The Gospel According To Stuart Little

Over at Little House on the Circle, Jeannie Prinsen recently provided a wonderful excerpt from E.B. White’s Stuart Little, where Stuart meets a telephone lineman who talks of his many years on the road, the miles he’s traveled and all he’s found, including fields bordered by crooked fences broken by years of standing still”. He says that he discovered over the years that moving slowly through life is best becausea person who is looking for something doesn’t travel very fast.”

I read those lines and I thought about those crooked fences. They didn’t break because they sped along too fast and crashed into something. They broke from lack of movement, from “years of standing still.”

Standing still for too long hurts people as well. In fact, we can find ourselves stuck that way if we aren’t careful. There’s a way out, though.

 I waited patiently for the Lord; he turned to me and heard my cry. He lifted me out of the slimy pit, out of the mud and mire; he set my feet on a rock and gave me a firm place to stand. (Psalm 40:1-2.)

In fact, God’s the only way out of our predicament because without him we are not just stuck in the mud. We’re dead. You don’t get any more still and unmoving than dead. But with God, we don’t stay that way.

When you were dead in your sins and in the uncircumcision of your flesh, God made you alive with Christ. (Colossians 2:13.)

So now that we are alive, we should do what living people do: move. In fact, we should run!

And let us run with perseverance the race marked out for us, fixing our eyes on Jesus, the pioneer and perfecter of faith. (Hebrews 12:1-2.)

Keep in mind too that this is a life-long race, over a long distance and not subject to much sprinting – although I’ve found that happens once in a while. The race provides its rest breaks, of course. But one thing it doesn’t provide for is years of standing still. We are to move forward, ever forward to the finish line.

Staying in the race – finishing the race – is, happily, not up to us but up to God, for God himself is the one who keeps us moving toward him.

He who began a good work in you will carry it on to completion until the day of Christ Jesus. (Philippians 1:6.)

As we keep our eyes on Jesus, he leads us to himself and the glory of God’s heavenly presence.

And God raised us up with Christ and seated us with him in the heavenly realms in Christ Jesus, in order that in the coming ages he might show the incomparable riches of his grace, expressed in his kindness to us in Christ Jesus. (Ephesians 2:6-7.)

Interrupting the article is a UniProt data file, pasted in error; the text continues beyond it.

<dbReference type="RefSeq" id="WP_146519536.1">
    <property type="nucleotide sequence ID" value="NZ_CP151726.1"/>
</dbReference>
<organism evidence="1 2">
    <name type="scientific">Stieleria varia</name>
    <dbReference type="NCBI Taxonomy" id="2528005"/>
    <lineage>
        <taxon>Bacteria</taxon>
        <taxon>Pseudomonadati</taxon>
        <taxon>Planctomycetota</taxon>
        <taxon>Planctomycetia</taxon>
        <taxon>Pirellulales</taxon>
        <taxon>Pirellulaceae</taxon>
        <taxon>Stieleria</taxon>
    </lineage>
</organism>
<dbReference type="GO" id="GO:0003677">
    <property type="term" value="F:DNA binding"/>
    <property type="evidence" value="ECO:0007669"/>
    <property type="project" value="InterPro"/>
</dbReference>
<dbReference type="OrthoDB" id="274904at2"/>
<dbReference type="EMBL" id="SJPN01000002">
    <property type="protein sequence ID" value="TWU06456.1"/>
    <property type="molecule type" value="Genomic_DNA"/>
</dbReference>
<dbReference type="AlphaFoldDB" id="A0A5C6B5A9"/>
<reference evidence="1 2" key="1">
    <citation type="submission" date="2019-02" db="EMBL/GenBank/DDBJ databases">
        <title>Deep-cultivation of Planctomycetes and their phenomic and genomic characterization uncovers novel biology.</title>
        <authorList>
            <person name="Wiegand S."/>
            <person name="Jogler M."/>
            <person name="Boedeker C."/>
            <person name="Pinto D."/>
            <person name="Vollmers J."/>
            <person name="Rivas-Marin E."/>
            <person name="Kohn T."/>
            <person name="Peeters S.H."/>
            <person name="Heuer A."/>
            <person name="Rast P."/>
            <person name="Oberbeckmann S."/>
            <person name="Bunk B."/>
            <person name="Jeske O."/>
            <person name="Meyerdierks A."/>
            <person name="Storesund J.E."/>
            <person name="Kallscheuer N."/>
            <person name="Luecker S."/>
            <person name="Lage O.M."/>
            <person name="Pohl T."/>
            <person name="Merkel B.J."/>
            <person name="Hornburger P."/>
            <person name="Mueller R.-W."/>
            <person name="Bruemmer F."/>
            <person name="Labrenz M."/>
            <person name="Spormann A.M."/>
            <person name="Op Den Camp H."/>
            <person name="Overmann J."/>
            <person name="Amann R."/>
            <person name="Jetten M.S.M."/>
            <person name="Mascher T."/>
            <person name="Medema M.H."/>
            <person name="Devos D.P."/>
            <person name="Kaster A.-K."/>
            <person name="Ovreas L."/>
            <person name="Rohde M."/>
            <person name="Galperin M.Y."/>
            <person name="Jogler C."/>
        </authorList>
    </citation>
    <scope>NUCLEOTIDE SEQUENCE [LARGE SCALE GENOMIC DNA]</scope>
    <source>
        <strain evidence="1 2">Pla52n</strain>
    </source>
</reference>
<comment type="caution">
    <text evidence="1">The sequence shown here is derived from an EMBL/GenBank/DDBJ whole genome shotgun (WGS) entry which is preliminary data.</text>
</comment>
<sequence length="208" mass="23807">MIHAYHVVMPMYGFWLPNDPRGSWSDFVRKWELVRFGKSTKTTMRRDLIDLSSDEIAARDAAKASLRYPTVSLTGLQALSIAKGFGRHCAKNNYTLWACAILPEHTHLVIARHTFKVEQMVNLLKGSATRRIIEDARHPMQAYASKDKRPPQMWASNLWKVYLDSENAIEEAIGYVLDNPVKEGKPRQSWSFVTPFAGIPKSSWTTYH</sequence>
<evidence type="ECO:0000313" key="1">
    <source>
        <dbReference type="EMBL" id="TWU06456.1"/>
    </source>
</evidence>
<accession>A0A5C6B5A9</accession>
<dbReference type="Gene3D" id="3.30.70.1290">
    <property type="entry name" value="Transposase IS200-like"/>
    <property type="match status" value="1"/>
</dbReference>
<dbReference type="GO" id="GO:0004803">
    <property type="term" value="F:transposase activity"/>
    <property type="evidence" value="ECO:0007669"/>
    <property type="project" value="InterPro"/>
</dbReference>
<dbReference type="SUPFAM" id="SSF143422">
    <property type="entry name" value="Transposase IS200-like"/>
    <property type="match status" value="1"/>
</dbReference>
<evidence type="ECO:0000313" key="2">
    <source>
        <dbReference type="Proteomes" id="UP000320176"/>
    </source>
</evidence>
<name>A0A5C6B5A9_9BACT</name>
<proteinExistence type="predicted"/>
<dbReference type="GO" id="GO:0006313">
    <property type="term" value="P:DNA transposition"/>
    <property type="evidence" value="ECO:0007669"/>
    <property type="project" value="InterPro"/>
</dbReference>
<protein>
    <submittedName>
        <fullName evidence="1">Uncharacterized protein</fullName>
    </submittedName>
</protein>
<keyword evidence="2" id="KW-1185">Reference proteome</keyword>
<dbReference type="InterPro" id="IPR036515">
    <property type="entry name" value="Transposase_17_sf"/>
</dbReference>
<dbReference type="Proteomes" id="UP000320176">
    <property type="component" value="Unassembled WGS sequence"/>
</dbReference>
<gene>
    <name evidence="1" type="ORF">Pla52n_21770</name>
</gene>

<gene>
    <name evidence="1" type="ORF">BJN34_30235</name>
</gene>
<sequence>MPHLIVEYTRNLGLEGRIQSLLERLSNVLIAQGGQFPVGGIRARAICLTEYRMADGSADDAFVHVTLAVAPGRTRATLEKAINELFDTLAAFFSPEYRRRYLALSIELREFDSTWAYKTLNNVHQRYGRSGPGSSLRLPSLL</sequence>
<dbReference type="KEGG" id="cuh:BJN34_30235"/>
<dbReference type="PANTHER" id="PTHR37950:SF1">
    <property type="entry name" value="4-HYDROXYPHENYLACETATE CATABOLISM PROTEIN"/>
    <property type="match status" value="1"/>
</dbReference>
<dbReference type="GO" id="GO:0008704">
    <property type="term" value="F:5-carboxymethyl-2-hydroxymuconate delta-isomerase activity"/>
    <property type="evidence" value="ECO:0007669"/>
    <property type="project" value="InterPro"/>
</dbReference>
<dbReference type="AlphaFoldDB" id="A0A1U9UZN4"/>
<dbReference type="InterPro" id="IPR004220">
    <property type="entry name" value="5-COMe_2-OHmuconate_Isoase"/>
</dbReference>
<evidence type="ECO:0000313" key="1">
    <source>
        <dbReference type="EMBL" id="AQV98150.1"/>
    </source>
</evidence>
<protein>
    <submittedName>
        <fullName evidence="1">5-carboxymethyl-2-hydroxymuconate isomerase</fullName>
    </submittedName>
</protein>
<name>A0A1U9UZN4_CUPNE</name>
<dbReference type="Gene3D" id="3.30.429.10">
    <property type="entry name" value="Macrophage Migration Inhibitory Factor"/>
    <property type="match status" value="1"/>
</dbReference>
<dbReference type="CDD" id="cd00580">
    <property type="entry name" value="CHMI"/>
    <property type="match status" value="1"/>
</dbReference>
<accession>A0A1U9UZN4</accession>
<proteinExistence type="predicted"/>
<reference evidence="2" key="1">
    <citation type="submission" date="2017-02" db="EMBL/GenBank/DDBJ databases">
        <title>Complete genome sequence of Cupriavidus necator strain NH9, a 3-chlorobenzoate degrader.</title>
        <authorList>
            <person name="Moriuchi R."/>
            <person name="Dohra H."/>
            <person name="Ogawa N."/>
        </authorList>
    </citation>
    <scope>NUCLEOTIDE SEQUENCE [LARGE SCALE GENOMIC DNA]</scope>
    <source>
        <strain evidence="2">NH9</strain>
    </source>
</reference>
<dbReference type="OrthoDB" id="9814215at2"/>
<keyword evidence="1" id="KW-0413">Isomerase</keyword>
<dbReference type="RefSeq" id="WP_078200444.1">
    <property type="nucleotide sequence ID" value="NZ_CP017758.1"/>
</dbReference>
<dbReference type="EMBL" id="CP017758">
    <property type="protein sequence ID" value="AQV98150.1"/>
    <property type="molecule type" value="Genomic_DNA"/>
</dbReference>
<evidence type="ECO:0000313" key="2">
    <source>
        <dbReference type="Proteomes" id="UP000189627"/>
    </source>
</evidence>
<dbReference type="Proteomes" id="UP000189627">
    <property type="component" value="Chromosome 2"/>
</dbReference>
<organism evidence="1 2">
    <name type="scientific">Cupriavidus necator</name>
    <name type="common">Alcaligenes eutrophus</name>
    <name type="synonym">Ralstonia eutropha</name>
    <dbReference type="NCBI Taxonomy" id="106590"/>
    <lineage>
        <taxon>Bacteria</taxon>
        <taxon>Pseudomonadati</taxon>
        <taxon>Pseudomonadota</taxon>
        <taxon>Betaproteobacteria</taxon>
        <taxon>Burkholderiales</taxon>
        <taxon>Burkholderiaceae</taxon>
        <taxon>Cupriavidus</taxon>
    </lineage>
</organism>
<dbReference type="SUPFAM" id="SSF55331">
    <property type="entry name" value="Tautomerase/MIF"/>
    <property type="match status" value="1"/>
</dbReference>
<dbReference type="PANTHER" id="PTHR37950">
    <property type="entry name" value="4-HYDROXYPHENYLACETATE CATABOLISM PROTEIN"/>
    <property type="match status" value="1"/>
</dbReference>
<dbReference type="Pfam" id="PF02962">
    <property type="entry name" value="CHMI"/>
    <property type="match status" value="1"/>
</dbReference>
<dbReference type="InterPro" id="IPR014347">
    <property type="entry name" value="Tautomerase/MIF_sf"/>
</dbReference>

Isn’t that a great reason to get up and get moving?

This entry was posted in Uncategorized and tagged , , , , , , , , , . Bookmark the permalink.

8 Responses to The Gospel According To Stuart Little

  1. Aimee Byrd says:

    Just got off the phone with my 85-year-old grandma who can’t do as much moving as she’d like due to congestive heart failure. It really makes you think about how we take our vitality for granted. We should run while we are still in the race toward the One who wen t before us–Amen!

  2. Kathleen says:

    Thanks, Tim! Dealing with poor health issues over here that are keeping the sufferer from the physical activities he enjoyed. Yet, while our bodies may not allow the running, our spirits must still be trained and participate in the race, otherwise they wind up as those crooked fences. Good stuff, thanks again!

  3. Jeannie says:

    I’m so glad you wrote this post, Tim! Your Scriptural applications are great. I thought of another passage too, Isaiah 40:31: “but those who hope in the Lord will renew their strength. They will soar on wings like eagles; they will run and not grow weary, they will walk and not be faint.”

    Some of us are at the soaring stage in life. Others of us are running. Others are walking. But God is always there to strengthen and empower us — “from life’s first cry to final breath,” as I quoted earlier this week.

  4. Tim your post reminds me that to be comfortable for too long is dangerous. It’s a good decision-making prompt as I stand at the threshold of something new and think, “Is this something I should step into?” Very timely prompt indeed – thank you!

Talk to me (or don't)

Fill in your details below or click an icon to log in: Logo

You are commenting using your account. Log Out /  Change )

Google photo

You are commenting using your Google account. Log Out /  Change )

Twitter picture

You are commenting using your Twitter account. Log Out /  Change )

Facebook photo

You are commenting using your Facebook account. Log Out /  Change )

Connecting to %s

This site uses Akismet to reduce spam. Learn how your comment data is processed.